1. If you’re fishing from a boat, try to pull over to the side of the river, and get out on shore. This way, you can hold the fish over water instead of the floor boards of a jet boat. Plus, you have the Alaska scenery in the background of the photo rather than an outboard motor.

2. Have the guide hold the netted fish in front of you and submerged in 1-2 feet of water so you can easily kneel down and pick it up. This gives you a chance to get the desired grip while the fish is recovering in the water. A good guide will make sure that the net is out of the photo frame.

3. Hold the fish with a semi-firm handshake. You can hold large trout and salmon under the belly and at the notch of the tail. Try to keep your hands from covering the side of the fish you are taking a picture of. I like to put my right thumb on top and in front of the dorsal fin. This keeps my fingers on the backside of the fish. Don’t squeeze to hard. . . It’s just a picture after all.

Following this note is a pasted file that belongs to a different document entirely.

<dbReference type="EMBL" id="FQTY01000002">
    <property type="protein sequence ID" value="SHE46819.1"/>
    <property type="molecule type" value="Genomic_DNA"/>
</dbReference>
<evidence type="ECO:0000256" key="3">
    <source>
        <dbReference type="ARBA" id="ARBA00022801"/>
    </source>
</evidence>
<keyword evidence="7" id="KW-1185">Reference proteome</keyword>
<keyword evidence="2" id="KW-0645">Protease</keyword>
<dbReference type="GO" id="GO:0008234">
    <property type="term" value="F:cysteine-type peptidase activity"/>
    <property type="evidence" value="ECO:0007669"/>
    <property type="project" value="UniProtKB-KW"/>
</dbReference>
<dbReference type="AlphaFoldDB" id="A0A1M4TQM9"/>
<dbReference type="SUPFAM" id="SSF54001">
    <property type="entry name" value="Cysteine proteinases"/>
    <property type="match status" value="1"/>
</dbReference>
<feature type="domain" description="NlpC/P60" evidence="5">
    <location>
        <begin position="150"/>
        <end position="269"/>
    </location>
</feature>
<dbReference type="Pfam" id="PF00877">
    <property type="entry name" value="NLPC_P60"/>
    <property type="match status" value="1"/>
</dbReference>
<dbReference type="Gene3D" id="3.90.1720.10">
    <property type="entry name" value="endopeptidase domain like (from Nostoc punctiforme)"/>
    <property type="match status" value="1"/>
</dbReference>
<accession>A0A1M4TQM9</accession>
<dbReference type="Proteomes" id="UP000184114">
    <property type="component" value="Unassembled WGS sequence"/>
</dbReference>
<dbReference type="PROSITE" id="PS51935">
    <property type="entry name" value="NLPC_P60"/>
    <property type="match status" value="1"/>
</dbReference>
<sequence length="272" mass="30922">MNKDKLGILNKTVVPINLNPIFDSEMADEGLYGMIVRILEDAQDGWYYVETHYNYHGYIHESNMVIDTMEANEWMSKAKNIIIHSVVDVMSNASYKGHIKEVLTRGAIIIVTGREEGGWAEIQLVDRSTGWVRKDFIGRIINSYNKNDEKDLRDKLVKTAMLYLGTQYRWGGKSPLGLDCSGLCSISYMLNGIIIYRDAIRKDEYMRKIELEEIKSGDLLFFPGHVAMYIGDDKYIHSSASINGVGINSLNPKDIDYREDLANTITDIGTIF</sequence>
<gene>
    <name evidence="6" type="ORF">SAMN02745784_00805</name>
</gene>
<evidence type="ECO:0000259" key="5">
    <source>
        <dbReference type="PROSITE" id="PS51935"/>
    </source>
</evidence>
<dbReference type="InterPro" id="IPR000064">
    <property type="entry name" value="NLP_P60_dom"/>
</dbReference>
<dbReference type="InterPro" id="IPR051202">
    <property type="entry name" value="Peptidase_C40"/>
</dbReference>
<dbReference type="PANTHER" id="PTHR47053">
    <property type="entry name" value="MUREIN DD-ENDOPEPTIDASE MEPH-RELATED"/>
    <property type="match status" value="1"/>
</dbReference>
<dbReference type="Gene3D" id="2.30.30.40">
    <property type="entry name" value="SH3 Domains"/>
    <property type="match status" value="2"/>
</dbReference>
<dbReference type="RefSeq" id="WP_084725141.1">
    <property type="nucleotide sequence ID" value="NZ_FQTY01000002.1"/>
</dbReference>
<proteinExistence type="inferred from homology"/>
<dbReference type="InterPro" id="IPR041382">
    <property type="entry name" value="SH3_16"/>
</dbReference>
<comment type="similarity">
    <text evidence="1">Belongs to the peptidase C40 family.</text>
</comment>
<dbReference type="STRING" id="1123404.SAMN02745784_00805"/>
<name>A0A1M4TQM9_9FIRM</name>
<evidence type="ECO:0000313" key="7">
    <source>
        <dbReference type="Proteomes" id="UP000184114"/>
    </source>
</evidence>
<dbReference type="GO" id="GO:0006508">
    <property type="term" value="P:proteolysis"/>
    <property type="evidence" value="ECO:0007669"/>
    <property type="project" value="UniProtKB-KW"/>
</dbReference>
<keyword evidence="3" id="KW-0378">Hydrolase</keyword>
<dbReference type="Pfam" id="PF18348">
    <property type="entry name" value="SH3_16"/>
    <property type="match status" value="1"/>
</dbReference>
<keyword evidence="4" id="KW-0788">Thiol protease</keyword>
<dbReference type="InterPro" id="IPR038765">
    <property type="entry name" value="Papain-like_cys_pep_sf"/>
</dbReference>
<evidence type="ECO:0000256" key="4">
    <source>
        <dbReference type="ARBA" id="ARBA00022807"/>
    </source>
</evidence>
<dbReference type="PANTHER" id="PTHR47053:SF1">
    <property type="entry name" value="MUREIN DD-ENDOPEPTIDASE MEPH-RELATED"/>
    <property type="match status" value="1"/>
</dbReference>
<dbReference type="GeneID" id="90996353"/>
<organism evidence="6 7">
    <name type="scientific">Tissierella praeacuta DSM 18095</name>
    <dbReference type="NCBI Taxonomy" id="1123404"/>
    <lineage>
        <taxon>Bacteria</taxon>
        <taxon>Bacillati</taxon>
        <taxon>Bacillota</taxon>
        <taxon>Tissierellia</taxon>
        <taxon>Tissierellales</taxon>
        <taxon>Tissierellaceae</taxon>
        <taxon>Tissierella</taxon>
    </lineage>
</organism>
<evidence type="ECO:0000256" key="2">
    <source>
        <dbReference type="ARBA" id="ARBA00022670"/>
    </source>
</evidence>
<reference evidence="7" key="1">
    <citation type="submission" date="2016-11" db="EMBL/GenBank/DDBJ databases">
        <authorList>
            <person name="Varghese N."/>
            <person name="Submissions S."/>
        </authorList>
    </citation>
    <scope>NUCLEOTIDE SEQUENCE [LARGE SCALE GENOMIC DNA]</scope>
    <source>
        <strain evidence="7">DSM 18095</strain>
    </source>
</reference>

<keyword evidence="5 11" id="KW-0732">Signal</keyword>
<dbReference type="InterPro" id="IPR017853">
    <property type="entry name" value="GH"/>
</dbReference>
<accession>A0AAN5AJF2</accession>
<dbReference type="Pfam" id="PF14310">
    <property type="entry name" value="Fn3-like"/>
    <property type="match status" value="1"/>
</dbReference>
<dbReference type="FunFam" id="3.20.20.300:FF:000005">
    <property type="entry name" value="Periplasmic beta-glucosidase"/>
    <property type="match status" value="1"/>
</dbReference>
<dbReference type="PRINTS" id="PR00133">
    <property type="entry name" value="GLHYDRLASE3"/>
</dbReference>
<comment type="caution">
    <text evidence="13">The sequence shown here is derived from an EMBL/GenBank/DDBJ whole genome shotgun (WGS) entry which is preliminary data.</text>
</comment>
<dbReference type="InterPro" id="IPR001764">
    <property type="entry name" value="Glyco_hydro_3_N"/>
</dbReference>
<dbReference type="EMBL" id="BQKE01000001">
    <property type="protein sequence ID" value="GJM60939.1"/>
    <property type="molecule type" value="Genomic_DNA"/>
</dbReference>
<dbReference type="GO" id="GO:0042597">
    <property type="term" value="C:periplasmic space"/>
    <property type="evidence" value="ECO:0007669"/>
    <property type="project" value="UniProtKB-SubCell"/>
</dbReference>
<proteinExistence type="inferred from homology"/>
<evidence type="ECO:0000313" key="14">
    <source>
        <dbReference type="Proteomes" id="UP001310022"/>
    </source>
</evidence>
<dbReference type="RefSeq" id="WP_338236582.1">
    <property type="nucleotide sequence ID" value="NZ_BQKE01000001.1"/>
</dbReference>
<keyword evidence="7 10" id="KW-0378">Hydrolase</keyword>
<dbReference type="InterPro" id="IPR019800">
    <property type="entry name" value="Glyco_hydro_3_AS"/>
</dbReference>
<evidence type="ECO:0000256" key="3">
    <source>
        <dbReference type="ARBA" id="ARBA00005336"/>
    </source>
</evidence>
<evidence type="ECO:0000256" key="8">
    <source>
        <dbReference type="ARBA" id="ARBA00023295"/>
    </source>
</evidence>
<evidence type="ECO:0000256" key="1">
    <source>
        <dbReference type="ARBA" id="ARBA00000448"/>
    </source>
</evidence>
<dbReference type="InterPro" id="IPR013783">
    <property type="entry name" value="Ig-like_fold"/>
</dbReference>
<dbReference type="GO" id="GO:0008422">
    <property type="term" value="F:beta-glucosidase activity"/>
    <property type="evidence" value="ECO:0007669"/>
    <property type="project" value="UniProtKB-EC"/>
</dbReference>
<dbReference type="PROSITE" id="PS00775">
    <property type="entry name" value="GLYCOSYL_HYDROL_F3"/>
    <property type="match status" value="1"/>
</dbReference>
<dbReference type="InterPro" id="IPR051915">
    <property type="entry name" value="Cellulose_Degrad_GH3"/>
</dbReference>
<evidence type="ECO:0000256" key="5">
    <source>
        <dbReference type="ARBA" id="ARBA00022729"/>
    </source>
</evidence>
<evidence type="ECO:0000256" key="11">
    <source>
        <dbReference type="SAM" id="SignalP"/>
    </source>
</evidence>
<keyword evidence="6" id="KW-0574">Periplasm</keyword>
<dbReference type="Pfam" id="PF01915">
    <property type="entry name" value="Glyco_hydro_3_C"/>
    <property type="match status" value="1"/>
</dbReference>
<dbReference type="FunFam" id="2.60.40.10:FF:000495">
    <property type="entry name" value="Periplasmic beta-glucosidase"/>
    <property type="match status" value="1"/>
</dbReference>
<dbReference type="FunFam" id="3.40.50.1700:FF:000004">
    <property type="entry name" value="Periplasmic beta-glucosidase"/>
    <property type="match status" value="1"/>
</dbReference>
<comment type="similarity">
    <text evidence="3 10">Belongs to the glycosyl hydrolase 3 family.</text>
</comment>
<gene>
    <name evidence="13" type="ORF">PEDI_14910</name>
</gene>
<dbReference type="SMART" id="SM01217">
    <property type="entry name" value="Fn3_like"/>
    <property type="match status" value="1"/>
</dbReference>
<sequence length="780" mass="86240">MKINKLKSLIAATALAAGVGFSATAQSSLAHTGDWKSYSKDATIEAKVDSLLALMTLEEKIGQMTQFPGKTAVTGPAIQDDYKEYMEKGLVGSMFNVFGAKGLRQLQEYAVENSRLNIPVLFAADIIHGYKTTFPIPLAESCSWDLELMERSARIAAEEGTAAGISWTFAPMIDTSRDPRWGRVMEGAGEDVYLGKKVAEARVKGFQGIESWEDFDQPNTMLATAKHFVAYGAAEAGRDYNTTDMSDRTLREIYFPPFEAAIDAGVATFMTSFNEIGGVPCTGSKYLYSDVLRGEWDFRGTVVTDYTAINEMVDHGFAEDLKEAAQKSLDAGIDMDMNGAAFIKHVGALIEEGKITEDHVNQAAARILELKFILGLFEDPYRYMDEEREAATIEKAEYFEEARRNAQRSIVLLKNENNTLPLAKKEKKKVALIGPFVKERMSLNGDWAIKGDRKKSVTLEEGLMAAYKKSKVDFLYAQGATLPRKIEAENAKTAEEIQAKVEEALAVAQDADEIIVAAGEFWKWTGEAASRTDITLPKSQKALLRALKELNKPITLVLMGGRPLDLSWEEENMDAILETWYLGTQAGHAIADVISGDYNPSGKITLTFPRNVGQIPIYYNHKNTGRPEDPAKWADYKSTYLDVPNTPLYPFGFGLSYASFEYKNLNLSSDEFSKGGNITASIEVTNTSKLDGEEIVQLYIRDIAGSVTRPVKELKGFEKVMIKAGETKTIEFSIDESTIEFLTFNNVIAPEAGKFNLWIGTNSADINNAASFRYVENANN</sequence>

4. Tilt the fish toward the ground about 15 degrees (not toward the sky). This is a little trick that prevents that reflection that you can get off the scales of the fish. By doing this, the unique colors and texture of a trout or salmon will show in the photo.